The internecine conflict between my paternal grandmother and my mother was conducted, covertly. My grandmother never referenced it and I recall my mother alluding to it only once, saying curtly: “Difficult woman.” I never knew the whole story.
I, on the other hand, enjoyed an affectionate relationship to Grandma, as I called her. She liked referring to me as “Grandma’s kitten” which may not have served to endear me to my mother. “The friend of my enemy is my enemy” as the old adage goes. In that regard, I was not in an easy place but I loved my mother and I loved grandma.
When I was stricken with childhood diseases, like pink eye, that required being quarantined from my brother and sister, off to Grandma’s I would be sent. She would indulge me shamelessly. I loved it. Grandma cooked fricassee chicken with dumplings for me which I never had at home; she had chicklets to chew which were forbidden at home as my father, a dentist. He thought they fostered cavities. Finally, she told me stories about the Merrill family that enthralled me. None of my other relatives ever talked about family’s origins, our history or distant relatives of interest. I never sensed anything dark and forbidden was being hidden, as such –– it’s just that conversations like that never came up as if there was little curiosity or interest in what transpired historically on either side of the family.
Aging has its perks: octogenarians have the long look of things. Now that I am a grand and great-grandparent, I’ve thought recently of the experiences I’ve had with my own grandparents and in what way their legacy may have showed up in the conduct of my own life.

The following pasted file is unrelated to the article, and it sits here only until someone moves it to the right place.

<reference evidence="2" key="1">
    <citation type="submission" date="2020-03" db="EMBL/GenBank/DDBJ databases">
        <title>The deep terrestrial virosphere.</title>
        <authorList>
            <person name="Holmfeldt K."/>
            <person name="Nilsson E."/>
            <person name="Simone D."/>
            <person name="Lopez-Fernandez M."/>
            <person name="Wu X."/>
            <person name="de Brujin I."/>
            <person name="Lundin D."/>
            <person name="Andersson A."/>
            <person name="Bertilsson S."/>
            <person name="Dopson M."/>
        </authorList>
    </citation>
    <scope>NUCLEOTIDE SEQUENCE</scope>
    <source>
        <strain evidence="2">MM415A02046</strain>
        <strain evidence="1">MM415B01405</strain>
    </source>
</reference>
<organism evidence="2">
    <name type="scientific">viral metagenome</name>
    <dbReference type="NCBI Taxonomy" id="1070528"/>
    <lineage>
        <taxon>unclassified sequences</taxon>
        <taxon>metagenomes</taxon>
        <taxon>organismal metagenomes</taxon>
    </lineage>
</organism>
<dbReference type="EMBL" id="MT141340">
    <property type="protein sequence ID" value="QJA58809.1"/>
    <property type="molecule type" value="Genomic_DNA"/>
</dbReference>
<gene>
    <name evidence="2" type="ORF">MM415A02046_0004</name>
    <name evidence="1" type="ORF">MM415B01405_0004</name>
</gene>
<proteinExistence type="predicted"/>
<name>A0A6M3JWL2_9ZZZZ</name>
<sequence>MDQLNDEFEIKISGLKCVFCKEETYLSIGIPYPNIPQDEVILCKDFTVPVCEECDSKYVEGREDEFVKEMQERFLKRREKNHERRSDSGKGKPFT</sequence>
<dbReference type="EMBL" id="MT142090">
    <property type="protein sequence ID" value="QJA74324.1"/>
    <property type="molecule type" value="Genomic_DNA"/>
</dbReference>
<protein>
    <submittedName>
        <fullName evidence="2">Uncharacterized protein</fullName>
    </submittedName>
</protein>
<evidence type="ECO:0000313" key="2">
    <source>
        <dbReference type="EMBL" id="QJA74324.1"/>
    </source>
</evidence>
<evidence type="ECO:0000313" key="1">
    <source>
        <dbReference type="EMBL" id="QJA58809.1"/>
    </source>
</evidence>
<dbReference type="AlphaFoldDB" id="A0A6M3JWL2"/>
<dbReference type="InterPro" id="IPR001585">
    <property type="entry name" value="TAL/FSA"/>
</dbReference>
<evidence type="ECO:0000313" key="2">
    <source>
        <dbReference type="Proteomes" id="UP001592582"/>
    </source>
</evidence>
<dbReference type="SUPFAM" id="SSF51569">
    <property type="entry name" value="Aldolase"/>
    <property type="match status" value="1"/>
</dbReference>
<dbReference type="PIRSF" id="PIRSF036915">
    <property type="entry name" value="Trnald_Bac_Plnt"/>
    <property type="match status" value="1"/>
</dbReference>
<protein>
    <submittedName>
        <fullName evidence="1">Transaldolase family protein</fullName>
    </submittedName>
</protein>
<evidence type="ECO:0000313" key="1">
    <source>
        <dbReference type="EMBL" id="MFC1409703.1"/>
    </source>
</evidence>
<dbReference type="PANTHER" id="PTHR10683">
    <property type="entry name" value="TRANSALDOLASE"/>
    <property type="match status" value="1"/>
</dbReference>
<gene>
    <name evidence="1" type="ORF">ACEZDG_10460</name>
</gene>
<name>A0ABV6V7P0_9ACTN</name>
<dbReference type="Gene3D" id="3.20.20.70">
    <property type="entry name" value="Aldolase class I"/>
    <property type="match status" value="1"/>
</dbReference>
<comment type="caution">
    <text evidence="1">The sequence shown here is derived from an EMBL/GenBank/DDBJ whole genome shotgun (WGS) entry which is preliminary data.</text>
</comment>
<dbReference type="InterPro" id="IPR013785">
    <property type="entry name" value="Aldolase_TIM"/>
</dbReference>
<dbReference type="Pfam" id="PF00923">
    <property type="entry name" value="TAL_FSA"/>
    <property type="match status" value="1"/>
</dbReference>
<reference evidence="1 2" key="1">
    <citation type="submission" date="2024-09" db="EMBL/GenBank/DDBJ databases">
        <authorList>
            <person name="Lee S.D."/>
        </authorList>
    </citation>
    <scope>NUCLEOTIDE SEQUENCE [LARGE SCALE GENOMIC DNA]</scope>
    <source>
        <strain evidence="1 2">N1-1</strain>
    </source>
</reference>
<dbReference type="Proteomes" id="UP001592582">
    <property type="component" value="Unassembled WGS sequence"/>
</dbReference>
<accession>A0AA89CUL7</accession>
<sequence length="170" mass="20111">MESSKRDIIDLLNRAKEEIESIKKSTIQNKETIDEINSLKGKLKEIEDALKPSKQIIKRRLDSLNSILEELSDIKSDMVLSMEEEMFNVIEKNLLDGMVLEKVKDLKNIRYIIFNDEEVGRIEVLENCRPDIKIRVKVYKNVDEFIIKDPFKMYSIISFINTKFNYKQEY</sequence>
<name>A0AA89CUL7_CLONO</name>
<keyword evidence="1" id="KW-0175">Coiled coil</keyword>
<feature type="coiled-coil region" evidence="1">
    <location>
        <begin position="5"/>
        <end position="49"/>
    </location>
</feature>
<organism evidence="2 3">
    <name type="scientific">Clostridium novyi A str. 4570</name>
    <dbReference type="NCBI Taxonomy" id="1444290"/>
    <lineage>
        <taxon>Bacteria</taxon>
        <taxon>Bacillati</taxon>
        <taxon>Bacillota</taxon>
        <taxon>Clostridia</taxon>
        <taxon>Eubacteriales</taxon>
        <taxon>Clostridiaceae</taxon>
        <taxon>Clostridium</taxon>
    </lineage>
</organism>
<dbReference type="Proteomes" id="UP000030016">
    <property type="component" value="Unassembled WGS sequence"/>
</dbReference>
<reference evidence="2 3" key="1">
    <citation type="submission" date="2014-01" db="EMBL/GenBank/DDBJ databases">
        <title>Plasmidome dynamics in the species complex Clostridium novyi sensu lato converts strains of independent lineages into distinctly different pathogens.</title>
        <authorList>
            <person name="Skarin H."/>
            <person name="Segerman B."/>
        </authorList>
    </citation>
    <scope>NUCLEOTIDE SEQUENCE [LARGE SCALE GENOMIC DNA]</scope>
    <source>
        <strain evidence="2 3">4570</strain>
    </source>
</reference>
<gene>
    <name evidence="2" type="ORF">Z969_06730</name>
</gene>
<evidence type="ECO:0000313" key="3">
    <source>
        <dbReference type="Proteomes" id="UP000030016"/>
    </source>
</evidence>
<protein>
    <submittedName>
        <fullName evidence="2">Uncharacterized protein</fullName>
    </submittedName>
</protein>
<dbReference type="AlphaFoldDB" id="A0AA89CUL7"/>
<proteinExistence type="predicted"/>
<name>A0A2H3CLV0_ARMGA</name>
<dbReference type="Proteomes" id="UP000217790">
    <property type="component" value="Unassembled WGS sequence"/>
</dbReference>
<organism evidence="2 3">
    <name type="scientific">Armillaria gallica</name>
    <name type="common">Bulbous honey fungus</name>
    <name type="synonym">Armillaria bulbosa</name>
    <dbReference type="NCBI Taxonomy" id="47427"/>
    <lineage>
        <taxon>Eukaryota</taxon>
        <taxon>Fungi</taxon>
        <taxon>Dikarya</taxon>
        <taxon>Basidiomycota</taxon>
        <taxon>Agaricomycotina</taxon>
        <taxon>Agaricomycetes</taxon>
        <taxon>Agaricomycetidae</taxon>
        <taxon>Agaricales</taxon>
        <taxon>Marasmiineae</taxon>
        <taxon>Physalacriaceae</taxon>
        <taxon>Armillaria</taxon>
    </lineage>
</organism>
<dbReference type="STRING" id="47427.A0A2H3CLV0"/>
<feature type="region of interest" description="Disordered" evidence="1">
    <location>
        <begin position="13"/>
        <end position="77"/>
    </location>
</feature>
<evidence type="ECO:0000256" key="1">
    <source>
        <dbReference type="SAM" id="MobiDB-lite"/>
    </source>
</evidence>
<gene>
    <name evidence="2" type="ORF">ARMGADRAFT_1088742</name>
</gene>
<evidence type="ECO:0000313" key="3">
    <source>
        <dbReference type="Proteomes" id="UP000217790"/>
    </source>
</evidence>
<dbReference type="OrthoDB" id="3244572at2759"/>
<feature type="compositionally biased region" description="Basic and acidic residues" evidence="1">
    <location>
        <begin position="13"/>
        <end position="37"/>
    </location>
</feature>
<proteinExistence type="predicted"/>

My experience as young priest comes to mind.
I served as the assistant at All Angles parish on Manhattan’s upper West Side. At the time, I was in graduate school and had arranged to have three mornings a week for attending school and spend the rest of my time performing pastoral duties assigned me by the rector. My primary duties were calling on the sick and particularly the elderly who were members of the parish. Some were scattered throughout the city and occasionally living in the suburbs.
Most young clergy, at least in my day, did not enjoy calling on the elderly. They made calls dutifully, but perfunctorily. They talked of how one day they would have parishes with lots vital young people that were game for new things. Clergy gossip revealed low interest in the aging and even some cynicism. A common complaint was: “They just want to talk about their operations and to find out who died.” Some clergy dismissed their visits to the elderly as “organ recitals.”
I didn’t experience the elderly in that way. It was not as if I were imbued with more humane instincts; I just felt easy with calling on the elderly because I loved hearing their stories. I’d come home from classes, put on my clerics, get in my VW Bug, and off I’d go, putting my life at peril in Manhattan traffic, to visit “shut-in’s” and other elderly parishioners.